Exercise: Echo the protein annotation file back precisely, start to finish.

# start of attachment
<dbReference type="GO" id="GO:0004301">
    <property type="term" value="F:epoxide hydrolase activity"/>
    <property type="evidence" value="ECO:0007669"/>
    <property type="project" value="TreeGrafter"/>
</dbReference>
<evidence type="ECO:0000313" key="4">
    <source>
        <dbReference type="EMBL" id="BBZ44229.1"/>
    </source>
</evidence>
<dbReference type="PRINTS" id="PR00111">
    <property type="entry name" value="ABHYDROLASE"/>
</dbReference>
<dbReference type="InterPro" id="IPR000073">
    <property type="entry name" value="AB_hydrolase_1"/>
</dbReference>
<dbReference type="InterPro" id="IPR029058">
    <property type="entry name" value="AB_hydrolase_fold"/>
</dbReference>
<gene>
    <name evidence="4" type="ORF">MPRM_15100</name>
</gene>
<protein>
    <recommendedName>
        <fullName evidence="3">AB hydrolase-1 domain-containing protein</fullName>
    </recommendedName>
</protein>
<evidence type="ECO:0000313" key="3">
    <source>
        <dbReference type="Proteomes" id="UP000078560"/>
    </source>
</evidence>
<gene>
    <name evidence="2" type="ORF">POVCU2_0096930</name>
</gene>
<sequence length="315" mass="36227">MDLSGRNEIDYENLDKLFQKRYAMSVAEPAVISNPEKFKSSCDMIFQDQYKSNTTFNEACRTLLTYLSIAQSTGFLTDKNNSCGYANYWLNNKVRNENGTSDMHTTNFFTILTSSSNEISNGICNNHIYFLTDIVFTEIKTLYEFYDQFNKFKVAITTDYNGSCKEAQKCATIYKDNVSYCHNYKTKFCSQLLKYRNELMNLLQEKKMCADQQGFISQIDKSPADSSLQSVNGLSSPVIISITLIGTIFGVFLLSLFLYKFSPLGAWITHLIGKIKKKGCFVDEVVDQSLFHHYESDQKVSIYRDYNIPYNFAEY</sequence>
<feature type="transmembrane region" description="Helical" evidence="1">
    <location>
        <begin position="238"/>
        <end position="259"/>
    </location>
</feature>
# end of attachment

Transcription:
<dbReference type="GO" id="GO:0004301">
    <property type="term" value="F:epoxide hydrolase activity"/>
    <property type="evidence" value="ECO:0007669"/>
    <property type="project" value="TreeGrafter"/>
</dbReference>
<evidence type="ECO:0000313" key="4">
    <source>
        <dbReference type="EMBL" id="BBZ44229.1"/>
    </source>
</evidence>
<dbReference type="PRINTS" id="PR00111">
    <property type="entry name" value="ABHYDROLASE"/>
</dbReference>
<dbReference type="InterPro" id="IPR000073">
    <property type="entry name" value="AB_hydrolase_1"/>
</dbReference>
<dbReference type="InterPro" id="IPR029058">
    <property type="entry name" value="AB_hydrolase_fold"/>
</dbReference>
<gene>
    <name evidence="4" type="ORF">MPRM_15100</name>
</gene>
<protein>
    <recommendedName>
        <fullName evidence="3">AB hydrolase-1 domain-containing protein</fullName>
    </recommendedName>
</protein>
<evidence type="ECO:0000313" key="3">
    <source>
        <dbReference type="Proteomes" id="UP000078560"/>
    </source>
</evidence>
<gene>
    <name evidence="2" type="ORF">POVCU2_0096930</name>
</gene>
<sequence length="315" mass="36227">MDLSGRNEIDYENLDKLFQKRYAMSVAEPAVISNPEKFKSSCDMIFQDQYKSNTTFNEACRTLLTYLSIAQSTGFLTDKNNSCGYANYWLNNKVRNENGTSDMHTTNFFTILTSSSNEISNGICNNHIYFLTDIVFTEIKTLYEFYDQFNKFKVAITTDYNGSCKEAQKCATIYKDNVSYCHNYKTKFCSQLLKYRNELMNLLQEKKMCADQQGFISQIDKSPADSSLQSVNGLSSPVIISITLIGTIFGVFLLSLFLYKFSPLGAWITHLIGKIKKKGCFVDEVVDQSLFHHYESDQKVSIYRDYNIPYNFAEY</sequence>
<feature type="transmembrane region" description="Helical" evidence="1">
    <location>
        <begin position="238"/>
        <end position="259"/>
    </location>
</feature>